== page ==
D’Arcy McGee medals awarded

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From left, Sarah Buzaglo, Lina Fortin, David Birnbaum, Glenn Nashen, and Lynn and Jeff Weinstein.
Joel Goldenberg Photo

The annual D’Arcy McGee Citizenship Medals, conceived by area MNA David Birnbaum, were awarded at a ceremony recently to École des amis-du-monde principal Lina Fortin, former Côte St. Luc councillor Glenn Nashen and, posthumously, community activist Gerry Weinstein.

As well, Maimonide secondary IV student Sarah Buzaglo won the third annual Victor C. Goldbloom Vivre ensemble essay contest.

The ceremony was held outside the Bernard Lang Civic Centre in Côte St. Luc. The jury was made up of former D’Arcy McGee MNAs Herbert Marx, Robert Libman and Lawrence Bergman. The latter two attended the ceremony, but Marx could not due to illness. Also on hand were CSL Mayor Mitchell Brownstein and members of his council, and Hampstead Mayor William Steinberg and Councillor Michael Goldwax.

Of Fortin, Birnbaum said: “During her tenure, Lina has made it her mission to create a positive and inclusive school for her students — a school open to the world and ready to accompany every student on a positive journey as they strive to master French, and every other subject.”

Of Nashen, Birnbaum said he has “matched an exemplary professional career with an equally impressive record of volunteer community service. Glenn conceived, organized and initiated ‘Volunteer Citizens on Patrol’ (vCOPs) 11 years ago. They help individuals with safety and security matters and assist in crowd control at local events and in emergencies. Glenn was also actively involved in Emergency Medical Services for over 30 years. One of the highlights as CSL City Councillor was his initiation and introduction of Canada’s first municipal legislation requiring bike helmets in 1992.”

Birnbaum praised Weinstein as a “true and selfless community activist who would leave no stone unturned in order to do good for those more vulnerable. Gerry was instrumental in the development of B’nai Brith House, a 95-unit residence of affordable housing in Côte St. Luc. The residence that now bears his name along with that of Ted Greenfield is a model for fulfilling seniors’ housing needs in a dignified and fulfilling manner.”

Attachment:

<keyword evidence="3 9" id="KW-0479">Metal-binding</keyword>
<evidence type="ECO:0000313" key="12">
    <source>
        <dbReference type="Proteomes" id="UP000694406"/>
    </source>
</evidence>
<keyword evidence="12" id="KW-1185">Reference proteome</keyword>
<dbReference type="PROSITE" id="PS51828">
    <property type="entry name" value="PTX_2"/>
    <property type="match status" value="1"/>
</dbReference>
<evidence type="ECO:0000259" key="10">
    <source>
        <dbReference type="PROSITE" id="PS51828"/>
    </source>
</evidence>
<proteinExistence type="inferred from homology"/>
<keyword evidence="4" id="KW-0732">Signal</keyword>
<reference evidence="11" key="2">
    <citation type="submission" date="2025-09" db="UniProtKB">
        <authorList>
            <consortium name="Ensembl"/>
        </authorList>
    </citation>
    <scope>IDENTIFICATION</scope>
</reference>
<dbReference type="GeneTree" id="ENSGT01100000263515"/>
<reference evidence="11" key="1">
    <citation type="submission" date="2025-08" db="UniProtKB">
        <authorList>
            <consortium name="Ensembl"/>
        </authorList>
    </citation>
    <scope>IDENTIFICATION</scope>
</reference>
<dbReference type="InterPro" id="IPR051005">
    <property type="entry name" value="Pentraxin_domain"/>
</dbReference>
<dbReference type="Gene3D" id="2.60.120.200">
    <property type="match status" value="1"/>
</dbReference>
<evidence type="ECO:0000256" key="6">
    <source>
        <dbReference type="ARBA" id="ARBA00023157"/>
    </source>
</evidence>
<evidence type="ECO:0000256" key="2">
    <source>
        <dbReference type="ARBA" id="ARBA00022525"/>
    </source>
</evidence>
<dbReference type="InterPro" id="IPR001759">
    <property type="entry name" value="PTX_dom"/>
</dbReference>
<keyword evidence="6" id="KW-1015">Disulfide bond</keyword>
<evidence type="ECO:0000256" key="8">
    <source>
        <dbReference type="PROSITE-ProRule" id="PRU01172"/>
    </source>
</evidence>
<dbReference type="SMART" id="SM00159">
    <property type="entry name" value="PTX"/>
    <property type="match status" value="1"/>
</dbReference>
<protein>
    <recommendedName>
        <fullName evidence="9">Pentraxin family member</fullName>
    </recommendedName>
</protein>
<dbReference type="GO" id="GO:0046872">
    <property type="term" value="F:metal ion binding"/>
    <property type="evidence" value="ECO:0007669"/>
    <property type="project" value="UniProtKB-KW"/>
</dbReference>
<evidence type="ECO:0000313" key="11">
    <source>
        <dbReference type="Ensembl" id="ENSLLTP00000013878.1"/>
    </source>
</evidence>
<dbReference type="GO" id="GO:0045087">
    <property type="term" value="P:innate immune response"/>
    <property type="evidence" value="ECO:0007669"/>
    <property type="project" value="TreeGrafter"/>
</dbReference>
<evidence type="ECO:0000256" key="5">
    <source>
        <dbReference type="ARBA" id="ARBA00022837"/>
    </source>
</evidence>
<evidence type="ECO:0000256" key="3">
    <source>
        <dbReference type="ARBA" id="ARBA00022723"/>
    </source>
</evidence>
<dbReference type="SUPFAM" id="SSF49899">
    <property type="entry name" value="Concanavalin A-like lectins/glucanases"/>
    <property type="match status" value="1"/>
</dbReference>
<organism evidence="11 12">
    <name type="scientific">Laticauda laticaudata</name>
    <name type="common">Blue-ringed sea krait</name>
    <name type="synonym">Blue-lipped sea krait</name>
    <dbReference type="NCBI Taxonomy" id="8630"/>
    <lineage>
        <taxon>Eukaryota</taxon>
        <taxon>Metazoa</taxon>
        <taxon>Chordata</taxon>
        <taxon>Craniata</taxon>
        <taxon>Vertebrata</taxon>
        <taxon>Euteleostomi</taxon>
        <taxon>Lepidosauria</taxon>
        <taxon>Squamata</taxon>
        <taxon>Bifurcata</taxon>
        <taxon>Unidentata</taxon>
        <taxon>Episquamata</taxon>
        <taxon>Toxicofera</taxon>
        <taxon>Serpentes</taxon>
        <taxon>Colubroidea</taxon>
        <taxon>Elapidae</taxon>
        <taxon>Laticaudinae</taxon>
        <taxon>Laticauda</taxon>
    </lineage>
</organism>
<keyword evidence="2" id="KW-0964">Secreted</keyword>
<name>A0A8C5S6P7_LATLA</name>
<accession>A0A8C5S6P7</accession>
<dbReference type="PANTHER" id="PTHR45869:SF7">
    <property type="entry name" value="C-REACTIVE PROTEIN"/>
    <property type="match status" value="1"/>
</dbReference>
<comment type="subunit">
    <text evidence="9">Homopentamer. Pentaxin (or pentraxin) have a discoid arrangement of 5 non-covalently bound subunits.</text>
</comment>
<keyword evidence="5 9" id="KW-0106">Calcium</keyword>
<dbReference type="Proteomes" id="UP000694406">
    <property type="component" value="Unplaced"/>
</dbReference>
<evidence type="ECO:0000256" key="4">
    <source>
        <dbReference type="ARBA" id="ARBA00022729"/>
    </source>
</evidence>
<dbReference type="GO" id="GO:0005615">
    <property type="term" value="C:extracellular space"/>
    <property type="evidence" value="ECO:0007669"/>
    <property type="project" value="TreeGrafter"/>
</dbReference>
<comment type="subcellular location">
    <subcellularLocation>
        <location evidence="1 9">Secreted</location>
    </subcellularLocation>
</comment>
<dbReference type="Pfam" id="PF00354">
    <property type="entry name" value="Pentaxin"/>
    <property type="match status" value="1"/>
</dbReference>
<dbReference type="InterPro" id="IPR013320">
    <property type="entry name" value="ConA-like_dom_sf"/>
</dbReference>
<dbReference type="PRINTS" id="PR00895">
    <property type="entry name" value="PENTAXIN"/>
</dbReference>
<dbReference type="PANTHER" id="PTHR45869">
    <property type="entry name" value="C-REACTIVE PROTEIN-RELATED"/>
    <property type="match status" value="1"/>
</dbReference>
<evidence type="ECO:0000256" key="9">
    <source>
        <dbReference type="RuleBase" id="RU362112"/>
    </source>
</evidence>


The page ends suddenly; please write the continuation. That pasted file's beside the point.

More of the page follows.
Weinstein’s son Jeff, on hand with his mother Lynn, accepted the medal.

In her winning essay, Buzaglo wrote: “In order to ‘live together’, the world must unite and live as a whole. In other words, we must work together to better ourselves and evolve. We must take into account all the external conflicts that set barriers in order to achieve this.”

Premier Philippe Couillard also offered congratulations to the winners in a video shot with Birnbaum, praising each of the medal winners for their accomplishments.

The late Gerry Weinstein among citizenship medal recipients

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D’Arcy McGee MNA David Birnbaum, third from left, presents National Assembly Citizenship Medals to, from right, Jeff Weinstein, accepting on behalf of his late father Gerry Weinstein, with his wife, Marjorie, Glenn Nashen and Lina Fortin. At left is Sarah Buzaglo, winner of the essay contest, in Côte-St-Luc, Que., on June 19. (Photo CJN)


Gerry Weinstein, a man who devoted his life to helping those in need, was posthumously honoured by the national assembly with a Citizenship Medal bestowed by the D’Arcy McGee riding.

Weinstein, who died two years ago, was “a true and selfless community activist who would leave no stone unturned, in order to do good for those more vulnerable,” said MNA David Birnbaum, while presenting the award in a ceremony held on June 19.

A stalwart of B’nai Brith Canada, Weinstein was instrumental in realizing its affordable seniors’ housing projects in Montreal, both of which are located in the Côte-St-Luc, Que., riding. B’nai Brith House opened 12 years ago and Chateau B’nai Brith will be inaugurated soon.

Despite having chronic health issues for much of his adult life, Weinstein persevered until the second project was finally given the go-ahead, with Quebec government support. Sadly, he passed away before the groundbreaking ceremony.